Let’s talk about selective targeting. Although non-library administrators may have little direct involvement with the library, they should receive some education about and from librarians.

Selective targeting involves identifying those few people in local power positions whose support, apathy, or non-support could have an effect on something the library wants. Additionally it means finding out what needs they have which the library could satisfy and then marketing those services to such individuals. Put bluntly, if certain library services became extremely convenient and relied upon by specific non-library administrators, it would be more difficult for those individuals to not show increased library support.

If this sounds pushy, manipulative, aggressive and—perish the thought—political, good! You are getting the idea. Being pushy, manipulative, and aggressive for the good of the library may not be at all a bad thing. Identifying individuals with specific needs and tailoring a library program to them may also be a good thing. Aren’t you in the business of providing services? The fact that you may benefit from something that benefits someone else is fine. And it is extremely doubtful that you would drop a service such as working with undergraduates in order to institute one for administrators or faculty members, so you should not be perceived as robbing Peter to pay Paul.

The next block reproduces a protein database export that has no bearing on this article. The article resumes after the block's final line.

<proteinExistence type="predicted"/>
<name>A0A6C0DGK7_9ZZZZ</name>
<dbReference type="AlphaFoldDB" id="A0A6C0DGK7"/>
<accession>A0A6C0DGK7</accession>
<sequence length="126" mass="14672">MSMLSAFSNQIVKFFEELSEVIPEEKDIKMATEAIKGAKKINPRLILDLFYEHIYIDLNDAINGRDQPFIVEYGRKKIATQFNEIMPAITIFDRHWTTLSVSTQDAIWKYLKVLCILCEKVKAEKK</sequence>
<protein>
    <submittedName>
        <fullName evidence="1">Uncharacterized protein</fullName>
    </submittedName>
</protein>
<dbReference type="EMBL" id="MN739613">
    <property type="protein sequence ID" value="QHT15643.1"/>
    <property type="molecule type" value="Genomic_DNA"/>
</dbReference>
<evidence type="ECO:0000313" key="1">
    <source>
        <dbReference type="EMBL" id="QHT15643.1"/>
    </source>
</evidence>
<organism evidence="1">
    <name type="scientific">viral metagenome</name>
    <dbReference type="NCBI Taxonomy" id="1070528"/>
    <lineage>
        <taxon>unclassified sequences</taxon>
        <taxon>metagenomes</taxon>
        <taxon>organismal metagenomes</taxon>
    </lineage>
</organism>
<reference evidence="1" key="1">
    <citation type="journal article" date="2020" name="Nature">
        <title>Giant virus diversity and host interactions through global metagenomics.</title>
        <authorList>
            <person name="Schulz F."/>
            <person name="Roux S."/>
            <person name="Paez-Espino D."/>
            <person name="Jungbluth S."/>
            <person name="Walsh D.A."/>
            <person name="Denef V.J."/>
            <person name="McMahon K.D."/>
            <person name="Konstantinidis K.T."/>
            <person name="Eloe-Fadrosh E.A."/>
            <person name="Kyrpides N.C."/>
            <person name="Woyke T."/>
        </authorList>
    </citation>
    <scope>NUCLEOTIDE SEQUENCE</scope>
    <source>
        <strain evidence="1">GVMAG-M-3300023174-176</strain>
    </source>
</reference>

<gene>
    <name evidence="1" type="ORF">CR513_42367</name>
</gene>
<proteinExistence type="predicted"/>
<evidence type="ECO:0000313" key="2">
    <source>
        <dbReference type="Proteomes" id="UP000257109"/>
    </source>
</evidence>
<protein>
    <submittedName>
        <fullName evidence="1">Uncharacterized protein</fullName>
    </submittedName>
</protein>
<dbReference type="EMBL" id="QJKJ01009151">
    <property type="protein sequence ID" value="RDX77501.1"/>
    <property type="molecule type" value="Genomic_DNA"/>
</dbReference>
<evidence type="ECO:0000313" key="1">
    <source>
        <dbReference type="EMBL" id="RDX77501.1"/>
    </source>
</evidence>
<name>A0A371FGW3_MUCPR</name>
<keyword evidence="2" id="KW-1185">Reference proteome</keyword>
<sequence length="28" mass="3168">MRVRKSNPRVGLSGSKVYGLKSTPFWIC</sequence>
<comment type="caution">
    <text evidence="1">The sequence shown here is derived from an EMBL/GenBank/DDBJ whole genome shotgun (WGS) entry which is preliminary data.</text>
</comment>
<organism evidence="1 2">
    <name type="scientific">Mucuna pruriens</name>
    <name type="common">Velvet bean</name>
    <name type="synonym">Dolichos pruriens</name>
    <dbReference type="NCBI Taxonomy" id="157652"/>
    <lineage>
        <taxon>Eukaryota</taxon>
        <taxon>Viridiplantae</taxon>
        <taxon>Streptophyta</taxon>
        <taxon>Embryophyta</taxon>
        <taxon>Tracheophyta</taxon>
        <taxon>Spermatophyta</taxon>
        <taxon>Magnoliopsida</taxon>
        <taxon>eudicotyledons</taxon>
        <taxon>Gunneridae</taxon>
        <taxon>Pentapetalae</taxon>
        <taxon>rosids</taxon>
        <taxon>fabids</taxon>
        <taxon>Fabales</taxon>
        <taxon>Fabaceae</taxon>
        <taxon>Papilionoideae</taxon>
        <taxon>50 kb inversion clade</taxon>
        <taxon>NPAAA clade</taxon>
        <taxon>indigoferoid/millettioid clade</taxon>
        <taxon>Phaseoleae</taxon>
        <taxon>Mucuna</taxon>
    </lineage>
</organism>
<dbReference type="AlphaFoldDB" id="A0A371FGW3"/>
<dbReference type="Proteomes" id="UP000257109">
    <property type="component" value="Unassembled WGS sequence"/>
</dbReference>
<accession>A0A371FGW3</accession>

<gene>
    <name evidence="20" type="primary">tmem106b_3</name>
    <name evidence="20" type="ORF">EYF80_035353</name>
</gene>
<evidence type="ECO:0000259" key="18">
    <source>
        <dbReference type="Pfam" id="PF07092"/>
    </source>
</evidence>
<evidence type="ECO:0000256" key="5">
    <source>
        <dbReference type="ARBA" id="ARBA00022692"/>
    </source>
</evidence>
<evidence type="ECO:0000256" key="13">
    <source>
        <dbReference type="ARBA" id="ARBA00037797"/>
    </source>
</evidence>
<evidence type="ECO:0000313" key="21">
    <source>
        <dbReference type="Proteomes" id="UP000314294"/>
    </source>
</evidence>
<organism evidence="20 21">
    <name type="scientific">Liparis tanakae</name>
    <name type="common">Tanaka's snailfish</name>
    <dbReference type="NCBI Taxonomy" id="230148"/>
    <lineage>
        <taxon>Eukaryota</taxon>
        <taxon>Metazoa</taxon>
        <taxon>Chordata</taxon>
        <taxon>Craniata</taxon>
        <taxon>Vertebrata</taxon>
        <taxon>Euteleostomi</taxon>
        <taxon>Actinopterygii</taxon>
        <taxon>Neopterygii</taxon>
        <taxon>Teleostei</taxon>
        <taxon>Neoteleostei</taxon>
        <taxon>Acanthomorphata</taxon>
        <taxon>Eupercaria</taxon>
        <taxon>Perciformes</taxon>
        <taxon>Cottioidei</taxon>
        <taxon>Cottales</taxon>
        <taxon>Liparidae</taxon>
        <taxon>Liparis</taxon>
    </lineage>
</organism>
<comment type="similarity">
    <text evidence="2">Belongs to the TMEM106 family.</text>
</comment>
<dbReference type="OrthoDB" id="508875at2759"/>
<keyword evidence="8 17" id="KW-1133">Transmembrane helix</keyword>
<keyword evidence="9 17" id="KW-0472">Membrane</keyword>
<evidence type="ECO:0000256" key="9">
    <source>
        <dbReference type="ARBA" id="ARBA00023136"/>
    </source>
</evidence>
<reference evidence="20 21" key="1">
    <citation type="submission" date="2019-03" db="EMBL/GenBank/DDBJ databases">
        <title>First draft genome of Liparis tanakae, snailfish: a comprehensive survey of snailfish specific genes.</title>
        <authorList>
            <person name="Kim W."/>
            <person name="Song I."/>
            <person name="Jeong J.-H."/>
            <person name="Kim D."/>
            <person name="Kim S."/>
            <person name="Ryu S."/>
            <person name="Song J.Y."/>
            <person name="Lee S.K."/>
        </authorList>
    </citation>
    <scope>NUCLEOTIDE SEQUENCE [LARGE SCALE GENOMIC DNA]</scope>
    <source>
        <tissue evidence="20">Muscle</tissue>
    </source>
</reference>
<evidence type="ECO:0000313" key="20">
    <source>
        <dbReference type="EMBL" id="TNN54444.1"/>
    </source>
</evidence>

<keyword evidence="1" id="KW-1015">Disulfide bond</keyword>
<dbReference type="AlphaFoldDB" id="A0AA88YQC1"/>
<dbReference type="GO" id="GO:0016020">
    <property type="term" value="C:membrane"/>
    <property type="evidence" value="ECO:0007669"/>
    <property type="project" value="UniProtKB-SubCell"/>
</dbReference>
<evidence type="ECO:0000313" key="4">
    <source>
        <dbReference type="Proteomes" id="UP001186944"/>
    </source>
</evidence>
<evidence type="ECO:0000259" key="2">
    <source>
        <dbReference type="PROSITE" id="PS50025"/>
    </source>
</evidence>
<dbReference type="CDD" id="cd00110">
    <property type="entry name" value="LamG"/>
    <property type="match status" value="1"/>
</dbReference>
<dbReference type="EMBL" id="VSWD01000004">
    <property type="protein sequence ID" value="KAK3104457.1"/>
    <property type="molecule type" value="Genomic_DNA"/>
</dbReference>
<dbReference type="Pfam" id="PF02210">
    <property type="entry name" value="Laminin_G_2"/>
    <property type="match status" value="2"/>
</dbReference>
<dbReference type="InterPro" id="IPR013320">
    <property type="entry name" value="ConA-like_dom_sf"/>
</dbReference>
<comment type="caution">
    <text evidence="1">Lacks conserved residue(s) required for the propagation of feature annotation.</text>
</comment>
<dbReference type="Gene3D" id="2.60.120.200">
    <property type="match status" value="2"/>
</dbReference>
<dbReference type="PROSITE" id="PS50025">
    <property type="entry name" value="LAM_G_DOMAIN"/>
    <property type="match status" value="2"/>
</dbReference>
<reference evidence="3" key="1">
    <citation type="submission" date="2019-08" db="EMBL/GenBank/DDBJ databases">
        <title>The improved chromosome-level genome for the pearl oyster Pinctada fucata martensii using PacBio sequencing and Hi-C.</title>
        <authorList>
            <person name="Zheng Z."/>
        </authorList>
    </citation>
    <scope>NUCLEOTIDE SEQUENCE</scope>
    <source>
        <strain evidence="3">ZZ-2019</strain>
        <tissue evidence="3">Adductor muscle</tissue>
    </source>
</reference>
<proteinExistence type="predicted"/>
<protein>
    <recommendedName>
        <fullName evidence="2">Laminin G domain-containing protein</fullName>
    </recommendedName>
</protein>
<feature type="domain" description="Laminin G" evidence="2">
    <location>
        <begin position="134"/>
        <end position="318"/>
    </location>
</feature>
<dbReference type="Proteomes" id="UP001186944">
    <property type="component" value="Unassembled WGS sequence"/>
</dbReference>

Traditionally librarians have both felt and presented the image of being there when asked. But that is not enough. Because librarians are not usually visible, active participants, we are not often thought of, let alone asked. You must begin taking the initiative of getting involved beyond the library. You must be willing to give your name, time, and knowledge to your institution or organization. The rewards are great. One is the personal satisfaction of having a stake in your institution. Another is the increasing recognition and respect by others for the library and librarians. A third could indeed be additional support for the library.

I have given you some perceptions of libraries and librarians from a non-library administrator’s point of view. But I will have accomplished nothing if you don’t take my thoughts back to your institutions, confirm them with your own administrators, then adjust what I have said to your own reality. My thoughts of success go with you.

Editor’s note: This article is reprinted with permission from theBulletin of the Florida Chapter of the Special Libraries Association, vol. 18, no.2, April 1986.

ACRL awards deadlines approaching!

Have you nominated a deserving colleague or applied yourself for one of the seven ACRL awards and fellowships to be given in 1987? The application deadline for most of the awards is December 1, 1986. Please review the available awards listed below and consider the possibilities!